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by John Swanton,Kenneth H. Carleton

Author: John Swanton,Kenneth H. Carleton
Subcategory: Americas
Language: English
Publisher: University Alabama Press; First edition (April 5, 2001)
Pages: 294 pages
Category: History
Rating: 4.8
Other formats: lit docx lrf azw

by John Swanton (Author), Kenneth H. Carleton (Introduction). John R. Swanton received one of the first P. This is an excellent book on the Choctaw culture. It has given me many insights into my family dynamics.

by John Swanton (Author), Kenneth H. s awarded in the United States, from Harvard University in 1900, and was head of the first DeSoto Commission in 1936. Kenneth H. Carleton is Tribal Archaeologist for the Mississippi Band of Choctaw Indians in Philadelphia, Mississippi.

by Kenneth Carleton placing Swanton's work in the context of his times.

John Reed Swanton (February 19, 1873 – May 2, 1958) was an American anthropologist, folklorist, and linguist who worked with Native American peoples throughout the United States. Swanton achieved recognition in the fields of ethnology and ethnohistory. He is particularly noted for his work with indigenous peoples of the Southeast and Pacific Northwest. Swanton married Alice M. Barnard o John Reed Swanton (February 19, 1873 – May 2, 1958) was an American anthropologist, folklorist, and linguist who worked with Native American peoples throughout the United States

Long considered the undisputed authority on the Indians of the southern United States, anthropologist John Swanton published this history as the Smithsonian Institution's Bureau of American Ethnology (BAE) Bulletin 103 in 1931

Long considered the undisputed authority on the Indians of the southern United States, anthropologist John Swanton published this history as the Smithsonian Institution's Bureau of American Ethnology (BAE) Bulletin 103 in 1931. Swanton's descriptions are drawn from earlier records-including those of DuPratz and Romans-and from Choctaw informants. His long association with the Choctaws is evident in the thorough detailing of their customs and way of life and in his sensitivity to the presentation of their native culture

Home Browse Books Book details, Source Material for the Social and Ceremonial.

Home Browse Books Book details, Source Material for the Social and Ceremonial. Source Material for the Social and Ceremonial Life of the Choctaw Indians. Long considered the undisputed authority on the Indians of the southern United States, anthropologist John Swanton published this history as the Smithsonian Institution's Bureau of American Ethnology (BAE) Bulletin 103 in 1931.

series Contemporary American Indian Studies.

Are you sure you want to remove Source material for the social and . Choctaw Indians, Indians of North America, Social life and customs. Bulletin, Smithsonian Institution, Bureau of American Ethnology ; 103). Contemporary American Indian studies.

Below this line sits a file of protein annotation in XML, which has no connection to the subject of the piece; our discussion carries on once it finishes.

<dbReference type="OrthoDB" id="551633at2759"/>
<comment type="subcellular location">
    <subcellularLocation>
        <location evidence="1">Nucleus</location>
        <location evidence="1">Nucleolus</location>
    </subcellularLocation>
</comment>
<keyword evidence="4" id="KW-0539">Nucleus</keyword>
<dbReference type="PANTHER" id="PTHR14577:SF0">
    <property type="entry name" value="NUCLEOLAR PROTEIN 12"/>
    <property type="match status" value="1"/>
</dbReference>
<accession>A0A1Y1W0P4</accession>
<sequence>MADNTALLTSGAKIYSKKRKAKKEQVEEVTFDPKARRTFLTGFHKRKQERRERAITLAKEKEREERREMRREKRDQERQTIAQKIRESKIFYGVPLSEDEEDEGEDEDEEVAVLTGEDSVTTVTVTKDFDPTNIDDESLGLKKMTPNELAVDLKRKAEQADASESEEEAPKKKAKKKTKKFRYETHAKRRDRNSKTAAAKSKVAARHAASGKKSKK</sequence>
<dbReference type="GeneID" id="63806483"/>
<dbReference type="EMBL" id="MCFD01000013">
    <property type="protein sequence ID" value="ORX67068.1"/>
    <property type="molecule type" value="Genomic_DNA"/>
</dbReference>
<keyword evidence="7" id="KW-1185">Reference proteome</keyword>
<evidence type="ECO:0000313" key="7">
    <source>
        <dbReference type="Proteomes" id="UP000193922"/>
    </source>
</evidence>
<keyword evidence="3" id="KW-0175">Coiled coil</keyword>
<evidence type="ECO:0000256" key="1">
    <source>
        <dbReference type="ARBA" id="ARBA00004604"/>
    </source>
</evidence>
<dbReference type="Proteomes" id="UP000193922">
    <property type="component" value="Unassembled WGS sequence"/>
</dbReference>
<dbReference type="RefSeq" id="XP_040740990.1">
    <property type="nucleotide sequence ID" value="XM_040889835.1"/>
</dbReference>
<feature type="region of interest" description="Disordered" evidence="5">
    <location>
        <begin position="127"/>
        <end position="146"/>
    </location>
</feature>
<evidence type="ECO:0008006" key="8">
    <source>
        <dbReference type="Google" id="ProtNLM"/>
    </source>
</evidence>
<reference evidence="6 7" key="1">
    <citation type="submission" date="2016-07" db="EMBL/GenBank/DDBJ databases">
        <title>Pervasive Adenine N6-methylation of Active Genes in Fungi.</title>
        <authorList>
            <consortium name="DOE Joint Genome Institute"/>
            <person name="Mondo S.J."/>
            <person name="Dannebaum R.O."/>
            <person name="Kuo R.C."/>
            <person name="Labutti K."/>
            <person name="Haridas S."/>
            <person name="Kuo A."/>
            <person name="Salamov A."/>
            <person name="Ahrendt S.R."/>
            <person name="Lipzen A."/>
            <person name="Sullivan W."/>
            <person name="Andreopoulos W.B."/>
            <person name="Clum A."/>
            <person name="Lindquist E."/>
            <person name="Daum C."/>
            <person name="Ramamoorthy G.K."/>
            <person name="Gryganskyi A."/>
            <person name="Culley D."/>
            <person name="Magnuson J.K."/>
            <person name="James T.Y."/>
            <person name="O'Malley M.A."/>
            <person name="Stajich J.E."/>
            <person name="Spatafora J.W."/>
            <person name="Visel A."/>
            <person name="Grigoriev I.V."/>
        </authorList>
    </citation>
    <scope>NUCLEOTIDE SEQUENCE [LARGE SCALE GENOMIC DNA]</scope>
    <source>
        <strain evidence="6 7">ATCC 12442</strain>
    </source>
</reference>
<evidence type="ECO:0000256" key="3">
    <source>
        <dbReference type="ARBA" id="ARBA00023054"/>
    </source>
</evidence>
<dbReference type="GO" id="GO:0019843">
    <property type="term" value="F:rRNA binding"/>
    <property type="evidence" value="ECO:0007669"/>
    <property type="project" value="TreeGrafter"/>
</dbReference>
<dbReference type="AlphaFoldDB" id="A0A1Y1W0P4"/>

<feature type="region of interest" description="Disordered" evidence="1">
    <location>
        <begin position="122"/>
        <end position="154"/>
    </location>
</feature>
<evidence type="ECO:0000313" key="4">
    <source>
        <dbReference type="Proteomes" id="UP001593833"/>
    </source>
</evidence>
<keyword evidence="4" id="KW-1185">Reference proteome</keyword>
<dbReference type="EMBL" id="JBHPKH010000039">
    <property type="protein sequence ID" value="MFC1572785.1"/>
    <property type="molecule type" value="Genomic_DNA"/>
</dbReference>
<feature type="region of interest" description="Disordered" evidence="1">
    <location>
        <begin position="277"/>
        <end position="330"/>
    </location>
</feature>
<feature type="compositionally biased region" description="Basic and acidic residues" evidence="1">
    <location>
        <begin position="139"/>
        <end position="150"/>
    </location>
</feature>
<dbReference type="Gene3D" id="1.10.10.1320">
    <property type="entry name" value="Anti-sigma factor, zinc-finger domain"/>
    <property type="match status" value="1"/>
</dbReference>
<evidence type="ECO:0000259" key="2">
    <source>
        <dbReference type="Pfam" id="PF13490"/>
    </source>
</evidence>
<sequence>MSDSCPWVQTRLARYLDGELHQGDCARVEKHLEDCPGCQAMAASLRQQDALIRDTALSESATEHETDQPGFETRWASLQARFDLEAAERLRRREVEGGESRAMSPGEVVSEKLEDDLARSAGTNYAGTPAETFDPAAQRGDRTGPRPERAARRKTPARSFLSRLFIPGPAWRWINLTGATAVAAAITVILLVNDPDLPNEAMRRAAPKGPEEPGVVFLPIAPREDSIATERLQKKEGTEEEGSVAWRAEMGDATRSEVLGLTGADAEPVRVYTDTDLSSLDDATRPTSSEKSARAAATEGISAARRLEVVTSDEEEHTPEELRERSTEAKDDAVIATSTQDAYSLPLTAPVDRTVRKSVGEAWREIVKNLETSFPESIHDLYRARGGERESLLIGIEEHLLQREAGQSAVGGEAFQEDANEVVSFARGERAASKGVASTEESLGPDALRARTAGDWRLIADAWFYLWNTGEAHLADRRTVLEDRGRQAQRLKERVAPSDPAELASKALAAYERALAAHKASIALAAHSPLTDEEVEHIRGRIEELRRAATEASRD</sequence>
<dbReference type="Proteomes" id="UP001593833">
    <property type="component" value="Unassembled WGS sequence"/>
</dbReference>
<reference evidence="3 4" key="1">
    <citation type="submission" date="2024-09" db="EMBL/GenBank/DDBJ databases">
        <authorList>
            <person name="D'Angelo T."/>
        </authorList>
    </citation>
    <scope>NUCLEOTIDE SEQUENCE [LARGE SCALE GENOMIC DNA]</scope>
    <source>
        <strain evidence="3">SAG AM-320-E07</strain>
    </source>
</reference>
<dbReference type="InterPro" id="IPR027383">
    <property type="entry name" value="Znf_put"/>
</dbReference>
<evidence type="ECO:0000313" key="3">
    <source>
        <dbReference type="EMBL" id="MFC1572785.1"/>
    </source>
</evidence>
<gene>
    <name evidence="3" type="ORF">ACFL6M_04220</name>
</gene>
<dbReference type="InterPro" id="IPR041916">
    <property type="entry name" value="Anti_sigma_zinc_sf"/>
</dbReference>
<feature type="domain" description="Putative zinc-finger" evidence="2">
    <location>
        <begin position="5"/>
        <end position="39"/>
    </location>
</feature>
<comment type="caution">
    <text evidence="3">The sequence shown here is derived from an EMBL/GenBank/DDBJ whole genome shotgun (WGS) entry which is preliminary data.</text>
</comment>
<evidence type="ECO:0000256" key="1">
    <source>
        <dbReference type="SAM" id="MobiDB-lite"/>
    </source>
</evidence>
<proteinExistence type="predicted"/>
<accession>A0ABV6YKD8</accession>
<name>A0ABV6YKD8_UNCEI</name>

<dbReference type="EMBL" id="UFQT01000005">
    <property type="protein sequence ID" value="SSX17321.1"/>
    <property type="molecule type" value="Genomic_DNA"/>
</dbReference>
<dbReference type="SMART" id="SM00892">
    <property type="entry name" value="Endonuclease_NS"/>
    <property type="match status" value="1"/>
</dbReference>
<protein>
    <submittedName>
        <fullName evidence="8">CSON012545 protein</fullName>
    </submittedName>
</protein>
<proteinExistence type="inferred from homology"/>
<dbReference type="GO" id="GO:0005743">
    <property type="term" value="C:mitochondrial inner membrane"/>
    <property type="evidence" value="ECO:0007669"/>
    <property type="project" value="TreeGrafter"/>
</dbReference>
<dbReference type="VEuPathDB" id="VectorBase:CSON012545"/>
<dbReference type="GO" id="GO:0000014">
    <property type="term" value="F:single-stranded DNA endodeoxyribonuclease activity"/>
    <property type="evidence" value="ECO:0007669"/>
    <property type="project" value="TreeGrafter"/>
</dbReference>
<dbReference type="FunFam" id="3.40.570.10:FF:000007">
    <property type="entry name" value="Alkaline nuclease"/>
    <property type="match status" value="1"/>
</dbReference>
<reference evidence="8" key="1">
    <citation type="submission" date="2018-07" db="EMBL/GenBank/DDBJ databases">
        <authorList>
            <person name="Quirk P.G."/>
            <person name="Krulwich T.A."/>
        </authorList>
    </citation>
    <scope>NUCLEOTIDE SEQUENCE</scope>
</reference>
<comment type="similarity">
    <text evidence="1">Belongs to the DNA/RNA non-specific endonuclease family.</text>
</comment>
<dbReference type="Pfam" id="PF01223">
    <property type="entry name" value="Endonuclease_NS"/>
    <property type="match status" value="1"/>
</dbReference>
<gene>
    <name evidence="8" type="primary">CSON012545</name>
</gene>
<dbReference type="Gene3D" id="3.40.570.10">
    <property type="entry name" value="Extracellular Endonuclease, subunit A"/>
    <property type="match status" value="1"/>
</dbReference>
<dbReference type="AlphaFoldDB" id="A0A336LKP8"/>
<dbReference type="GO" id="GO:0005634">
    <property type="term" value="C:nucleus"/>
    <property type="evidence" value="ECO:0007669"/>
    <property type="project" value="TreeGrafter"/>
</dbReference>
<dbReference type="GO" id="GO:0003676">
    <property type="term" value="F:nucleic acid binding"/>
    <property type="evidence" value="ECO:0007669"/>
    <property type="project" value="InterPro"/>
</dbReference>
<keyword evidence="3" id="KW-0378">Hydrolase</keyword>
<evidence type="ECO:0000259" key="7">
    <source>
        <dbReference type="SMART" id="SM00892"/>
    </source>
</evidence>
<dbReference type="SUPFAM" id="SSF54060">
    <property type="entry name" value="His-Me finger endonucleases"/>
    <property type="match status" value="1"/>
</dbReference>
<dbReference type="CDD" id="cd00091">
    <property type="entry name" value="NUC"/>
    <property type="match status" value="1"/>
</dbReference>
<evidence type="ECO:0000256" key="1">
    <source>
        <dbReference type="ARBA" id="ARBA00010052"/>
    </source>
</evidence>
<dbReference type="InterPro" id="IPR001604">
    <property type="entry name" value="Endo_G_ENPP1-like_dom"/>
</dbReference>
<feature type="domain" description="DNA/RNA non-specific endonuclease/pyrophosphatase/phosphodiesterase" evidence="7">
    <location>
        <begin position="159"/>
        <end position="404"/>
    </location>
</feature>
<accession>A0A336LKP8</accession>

Are you sure you want to remove Source material for the social and ceremonial life of the Choctaw Indians from your list? Source material for the social and ceremonial life of the Choctaw Indians. by John Reed Swanton. Published 2001 by University of Alabama Press in Tuscaloosa, Ala Choctaw Indians, Indians of North America, Social life and customs. Includes bibliographical references (p. 271-273) and index.

Swanton, John . 1873-1958. Indians of North America - Social life and customs, Choctaw Indians. Washington, U. S. Govt.

John R. Swanton (1942).

Source Material for the Social and Ceremonial Life of the Choctaw Indians", Bureau of American Ethnology Bulletin, No. 103. Washington, . Government Printing Office. Source Material on the History and Ethnology of the Caddo Indians", Bureau of American Ethnology Bulletin, No. 132. The Quipu and Peruvian civilization", Bureau of American Ethnology Bulletin, No. 133. Source Material on the History and Ethnology of the Caddo Indians", Bulletin No. Smithsonian Institution Bureau of American Ethnology.

Long considered the undisputed authority on the Indians of the southern United States, anthropologist John Swanton published this history as the Smithsonian Institution's Bureau of American Ethnology (BAE) Bulletin 103 in 1931.

Long considered the undisputed authority on the Indians of the southern United States, anthropologist John Swanton published this history as the Smithsonian Institution's Bureau of American Ethnology (BAE) Bulletin 103 in 1931. Swanton's descriptions are drawn from earlier records—including those of DuPratz and Romans—and from Choctaw informants. His long association with the Choctaws is evident in the thorough detailing of their customs and way of life and in his sensitivity to the presentation of their native culture.

Included are descriptions of such subjects as clans, division of labor between sexes, games, religion, war customs, and burial rites. The Choctaws were, in general, peaceful farmers living in Mississippi and southwestern Alabama until they were moved to Oklahoma in successive waves beginning in 1830, after the treaty of Dancing Rabbit Creek.

This edition includes a new foreword by Kenneth Carleton placing Swanton's work in the context of his times. The continued value of Swanton's original research makes Source Material the most comprehensive book ever published on the Choctaw people.